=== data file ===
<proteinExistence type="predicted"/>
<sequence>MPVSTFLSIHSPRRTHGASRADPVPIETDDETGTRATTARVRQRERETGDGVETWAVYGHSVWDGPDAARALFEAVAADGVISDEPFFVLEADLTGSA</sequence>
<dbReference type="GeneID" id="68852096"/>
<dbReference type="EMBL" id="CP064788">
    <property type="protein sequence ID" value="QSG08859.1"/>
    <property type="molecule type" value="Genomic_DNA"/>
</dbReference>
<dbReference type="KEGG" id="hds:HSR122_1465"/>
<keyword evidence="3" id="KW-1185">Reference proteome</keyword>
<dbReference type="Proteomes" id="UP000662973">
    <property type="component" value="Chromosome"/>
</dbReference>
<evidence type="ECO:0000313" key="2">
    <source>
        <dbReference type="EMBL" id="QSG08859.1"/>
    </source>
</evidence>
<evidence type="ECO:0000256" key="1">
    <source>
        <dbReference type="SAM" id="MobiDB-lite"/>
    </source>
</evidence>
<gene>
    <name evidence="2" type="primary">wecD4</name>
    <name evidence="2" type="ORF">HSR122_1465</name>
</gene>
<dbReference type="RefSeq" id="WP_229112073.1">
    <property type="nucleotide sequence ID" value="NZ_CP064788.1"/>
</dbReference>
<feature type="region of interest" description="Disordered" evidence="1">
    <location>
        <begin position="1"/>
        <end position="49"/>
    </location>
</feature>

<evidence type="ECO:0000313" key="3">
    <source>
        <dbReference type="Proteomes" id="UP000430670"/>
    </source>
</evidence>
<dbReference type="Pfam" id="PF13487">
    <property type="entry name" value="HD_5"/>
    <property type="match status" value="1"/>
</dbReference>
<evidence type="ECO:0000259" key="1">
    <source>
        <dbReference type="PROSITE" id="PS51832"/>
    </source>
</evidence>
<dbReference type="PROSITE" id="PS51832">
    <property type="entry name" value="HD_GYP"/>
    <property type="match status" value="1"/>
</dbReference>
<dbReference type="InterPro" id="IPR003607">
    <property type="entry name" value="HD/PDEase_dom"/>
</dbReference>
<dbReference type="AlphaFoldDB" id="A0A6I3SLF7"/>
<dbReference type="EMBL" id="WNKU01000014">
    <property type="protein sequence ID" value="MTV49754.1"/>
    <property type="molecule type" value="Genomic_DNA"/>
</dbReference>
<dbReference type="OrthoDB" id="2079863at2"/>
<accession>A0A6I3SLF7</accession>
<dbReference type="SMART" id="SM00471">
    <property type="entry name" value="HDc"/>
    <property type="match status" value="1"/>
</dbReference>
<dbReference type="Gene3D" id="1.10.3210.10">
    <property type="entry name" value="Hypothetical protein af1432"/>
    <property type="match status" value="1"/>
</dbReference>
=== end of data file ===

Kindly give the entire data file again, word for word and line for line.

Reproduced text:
<proteinExistence type="predicted"/>
<sequence>MPVSTFLSIHSPRRTHGASRADPVPIETDDETGTRATTARVRQRERETGDGVETWAVYGHSVWDGPDAARALFEAVAADGVISDEPFFVLEADLTGSA</sequence>
<dbReference type="GeneID" id="68852096"/>
<dbReference type="EMBL" id="CP064788">
    <property type="protein sequence ID" value="QSG08859.1"/>
    <property type="molecule type" value="Genomic_DNA"/>
</dbReference>
<dbReference type="KEGG" id="hds:HSR122_1465"/>
<keyword evidence="3" id="KW-1185">Reference proteome</keyword>
<dbReference type="Proteomes" id="UP000662973">
    <property type="component" value="Chromosome"/>
</dbReference>
<evidence type="ECO:0000313" key="2">
    <source>
        <dbReference type="EMBL" id="QSG08859.1"/>
    </source>
</evidence>
<evidence type="ECO:0000256" key="1">
    <source>
        <dbReference type="SAM" id="MobiDB-lite"/>
    </source>
</evidence>
<gene>
    <name evidence="2" type="primary">wecD4</name>
    <name evidence="2" type="ORF">HSR122_1465</name>
</gene>
<dbReference type="RefSeq" id="WP_229112073.1">
    <property type="nucleotide sequence ID" value="NZ_CP064788.1"/>
</dbReference>
<feature type="region of interest" description="Disordered" evidence="1">
    <location>
        <begin position="1"/>
        <end position="49"/>
    </location>
</feature>

<evidence type="ECO:0000313" key="3">
    <source>
        <dbReference type="Proteomes" id="UP000430670"/>
    </source>
</evidence>
<dbReference type="Pfam" id="PF13487">
    <property type="entry name" value="HD_5"/>
    <property type="match status" value="1"/>
</dbReference>
<evidence type="ECO:0000259" key="1">
    <source>
        <dbReference type="PROSITE" id="PS51832"/>
    </source>
</evidence>
<dbReference type="PROSITE" id="PS51832">
    <property type="entry name" value="HD_GYP"/>
    <property type="match status" value="1"/>
</dbReference>
<dbReference type="InterPro" id="IPR003607">
    <property type="entry name" value="HD/PDEase_dom"/>
</dbReference>
<dbReference type="AlphaFoldDB" id="A0A6I3SLF7"/>
<dbReference type="EMBL" id="WNKU01000014">
    <property type="protein sequence ID" value="MTV49754.1"/>
    <property type="molecule type" value="Genomic_DNA"/>
</dbReference>
<dbReference type="OrthoDB" id="2079863at2"/>
<accession>A0A6I3SLF7</accession>
<dbReference type="SMART" id="SM00471">
    <property type="entry name" value="HDc"/>
    <property type="match status" value="1"/>
</dbReference>
<dbReference type="Gene3D" id="1.10.3210.10">
    <property type="entry name" value="Hypothetical protein af1432"/>
    <property type="match status" value="1"/>
</dbReference>